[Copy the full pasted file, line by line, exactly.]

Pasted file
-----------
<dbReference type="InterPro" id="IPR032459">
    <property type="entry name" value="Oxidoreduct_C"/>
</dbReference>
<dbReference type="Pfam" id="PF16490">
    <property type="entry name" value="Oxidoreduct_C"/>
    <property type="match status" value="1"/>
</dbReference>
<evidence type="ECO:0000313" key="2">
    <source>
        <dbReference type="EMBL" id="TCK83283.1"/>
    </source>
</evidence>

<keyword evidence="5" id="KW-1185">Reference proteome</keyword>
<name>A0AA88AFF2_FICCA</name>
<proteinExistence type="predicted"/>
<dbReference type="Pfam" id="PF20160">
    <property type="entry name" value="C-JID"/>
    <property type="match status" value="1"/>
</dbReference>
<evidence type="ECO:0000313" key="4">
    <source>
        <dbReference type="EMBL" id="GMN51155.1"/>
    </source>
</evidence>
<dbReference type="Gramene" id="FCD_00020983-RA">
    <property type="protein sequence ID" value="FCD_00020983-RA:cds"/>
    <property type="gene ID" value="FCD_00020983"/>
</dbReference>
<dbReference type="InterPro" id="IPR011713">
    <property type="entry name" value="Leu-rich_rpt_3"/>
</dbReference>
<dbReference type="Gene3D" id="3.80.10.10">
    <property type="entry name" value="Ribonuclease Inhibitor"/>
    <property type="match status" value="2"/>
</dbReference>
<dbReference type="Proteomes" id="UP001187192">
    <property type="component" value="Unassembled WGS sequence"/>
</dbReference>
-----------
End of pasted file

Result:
<dbReference type="InterPro" id="IPR032459">
    <property type="entry name" value="Oxidoreduct_C"/>
</dbReference>
<dbReference type="Pfam" id="PF16490">
    <property type="entry name" value="Oxidoreduct_C"/>
    <property type="match status" value="1"/>
</dbReference>
<evidence type="ECO:0000313" key="2">
    <source>
        <dbReference type="EMBL" id="TCK83283.1"/>
    </source>
</evidence>

<keyword evidence="5" id="KW-1185">Reference proteome</keyword>
<name>A0AA88AFF2_FICCA</name>
<proteinExistence type="predicted"/>
<dbReference type="Pfam" id="PF20160">
    <property type="entry name" value="C-JID"/>
    <property type="match status" value="1"/>
</dbReference>
<evidence type="ECO:0000313" key="4">
    <source>
        <dbReference type="EMBL" id="GMN51155.1"/>
    </source>
</evidence>
<dbReference type="Gramene" id="FCD_00020983-RA">
    <property type="protein sequence ID" value="FCD_00020983-RA:cds"/>
    <property type="gene ID" value="FCD_00020983"/>
</dbReference>
<dbReference type="InterPro" id="IPR011713">
    <property type="entry name" value="Leu-rich_rpt_3"/>
</dbReference>
<dbReference type="Gene3D" id="3.80.10.10">
    <property type="entry name" value="Ribonuclease Inhibitor"/>
    <property type="match status" value="2"/>
</dbReference>
<dbReference type="Proteomes" id="UP001187192">
    <property type="component" value="Unassembled WGS sequence"/>
</dbReference>